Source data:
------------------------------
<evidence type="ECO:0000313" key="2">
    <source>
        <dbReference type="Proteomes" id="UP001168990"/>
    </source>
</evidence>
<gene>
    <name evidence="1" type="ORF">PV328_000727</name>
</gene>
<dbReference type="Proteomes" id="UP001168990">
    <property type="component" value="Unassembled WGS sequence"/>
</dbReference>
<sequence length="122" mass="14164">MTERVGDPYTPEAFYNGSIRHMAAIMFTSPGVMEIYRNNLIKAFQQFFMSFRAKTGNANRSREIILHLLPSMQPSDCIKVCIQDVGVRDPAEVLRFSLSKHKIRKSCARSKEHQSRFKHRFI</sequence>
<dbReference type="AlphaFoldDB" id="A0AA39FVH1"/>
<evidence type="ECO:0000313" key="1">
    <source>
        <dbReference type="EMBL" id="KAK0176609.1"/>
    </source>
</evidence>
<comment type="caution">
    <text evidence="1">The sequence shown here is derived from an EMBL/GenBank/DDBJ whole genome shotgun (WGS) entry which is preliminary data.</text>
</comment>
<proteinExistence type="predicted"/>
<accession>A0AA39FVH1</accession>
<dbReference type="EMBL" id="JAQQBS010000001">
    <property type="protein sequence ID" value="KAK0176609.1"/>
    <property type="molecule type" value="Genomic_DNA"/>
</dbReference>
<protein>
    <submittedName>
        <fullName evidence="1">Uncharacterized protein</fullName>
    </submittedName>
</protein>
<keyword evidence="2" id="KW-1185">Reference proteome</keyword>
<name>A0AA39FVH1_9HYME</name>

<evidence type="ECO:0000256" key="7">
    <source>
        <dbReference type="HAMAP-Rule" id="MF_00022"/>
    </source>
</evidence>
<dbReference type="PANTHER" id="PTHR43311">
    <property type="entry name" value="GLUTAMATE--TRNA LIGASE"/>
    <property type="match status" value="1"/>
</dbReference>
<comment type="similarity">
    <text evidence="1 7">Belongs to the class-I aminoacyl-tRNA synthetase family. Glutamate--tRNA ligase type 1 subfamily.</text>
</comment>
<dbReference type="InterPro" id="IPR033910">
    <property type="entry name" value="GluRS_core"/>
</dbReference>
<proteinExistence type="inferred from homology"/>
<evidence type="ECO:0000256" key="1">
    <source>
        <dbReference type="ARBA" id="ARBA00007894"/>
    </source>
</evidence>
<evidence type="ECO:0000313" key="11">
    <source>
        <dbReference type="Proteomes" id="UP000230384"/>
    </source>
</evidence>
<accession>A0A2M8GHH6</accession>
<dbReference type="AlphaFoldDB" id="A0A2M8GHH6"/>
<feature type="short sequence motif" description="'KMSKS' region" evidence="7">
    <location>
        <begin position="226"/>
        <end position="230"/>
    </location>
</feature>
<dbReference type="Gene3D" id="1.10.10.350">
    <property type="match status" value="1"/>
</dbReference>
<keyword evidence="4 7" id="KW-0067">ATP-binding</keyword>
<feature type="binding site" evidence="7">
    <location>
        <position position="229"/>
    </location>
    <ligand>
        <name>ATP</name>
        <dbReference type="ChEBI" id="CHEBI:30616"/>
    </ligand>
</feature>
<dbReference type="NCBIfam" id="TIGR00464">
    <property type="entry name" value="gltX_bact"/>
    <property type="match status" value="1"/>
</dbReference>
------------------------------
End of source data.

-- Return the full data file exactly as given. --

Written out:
<evidence type="ECO:0000313" key="2">
    <source>
        <dbReference type="Proteomes" id="UP001168990"/>
    </source>
</evidence>
<gene>
    <name evidence="1" type="ORF">PV328_000727</name>
</gene>
<dbReference type="Proteomes" id="UP001168990">
    <property type="component" value="Unassembled WGS sequence"/>
</dbReference>
<sequence length="122" mass="14164">MTERVGDPYTPEAFYNGSIRHMAAIMFTSPGVMEIYRNNLIKAFQQFFMSFRAKTGNANRSREIILHLLPSMQPSDCIKVCIQDVGVRDPAEVLRFSLSKHKIRKSCARSKEHQSRFKHRFI</sequence>
<dbReference type="AlphaFoldDB" id="A0AA39FVH1"/>
<evidence type="ECO:0000313" key="1">
    <source>
        <dbReference type="EMBL" id="KAK0176609.1"/>
    </source>
</evidence>
<comment type="caution">
    <text evidence="1">The sequence shown here is derived from an EMBL/GenBank/DDBJ whole genome shotgun (WGS) entry which is preliminary data.</text>
</comment>
<proteinExistence type="predicted"/>
<accession>A0AA39FVH1</accession>
<dbReference type="EMBL" id="JAQQBS010000001">
    <property type="protein sequence ID" value="KAK0176609.1"/>
    <property type="molecule type" value="Genomic_DNA"/>
</dbReference>
<protein>
    <submittedName>
        <fullName evidence="1">Uncharacterized protein</fullName>
    </submittedName>
</protein>
<keyword evidence="2" id="KW-1185">Reference proteome</keyword>
<name>A0AA39FVH1_9HYME</name>

<evidence type="ECO:0000256" key="7">
    <source>
        <dbReference type="HAMAP-Rule" id="MF_00022"/>
    </source>
</evidence>
<dbReference type="PANTHER" id="PTHR43311">
    <property type="entry name" value="GLUTAMATE--TRNA LIGASE"/>
    <property type="match status" value="1"/>
</dbReference>
<comment type="similarity">
    <text evidence="1 7">Belongs to the class-I aminoacyl-tRNA synthetase family. Glutamate--tRNA ligase type 1 subfamily.</text>
</comment>
<dbReference type="InterPro" id="IPR033910">
    <property type="entry name" value="GluRS_core"/>
</dbReference>
<proteinExistence type="inferred from homology"/>
<evidence type="ECO:0000256" key="1">
    <source>
        <dbReference type="ARBA" id="ARBA00007894"/>
    </source>
</evidence>
<evidence type="ECO:0000313" key="11">
    <source>
        <dbReference type="Proteomes" id="UP000230384"/>
    </source>
</evidence>
<accession>A0A2M8GHH6</accession>
<dbReference type="AlphaFoldDB" id="A0A2M8GHH6"/>
<feature type="short sequence motif" description="'KMSKS' region" evidence="7">
    <location>
        <begin position="226"/>
        <end position="230"/>
    </location>
</feature>
<dbReference type="Gene3D" id="1.10.10.350">
    <property type="match status" value="1"/>
</dbReference>
<keyword evidence="4 7" id="KW-0067">ATP-binding</keyword>
<feature type="binding site" evidence="7">
    <location>
        <position position="229"/>
    </location>
    <ligand>
        <name>ATP</name>
        <dbReference type="ChEBI" id="CHEBI:30616"/>
    </ligand>
</feature>
<dbReference type="NCBIfam" id="TIGR00464">
    <property type="entry name" value="gltX_bact"/>
    <property type="match status" value="1"/>
</dbReference>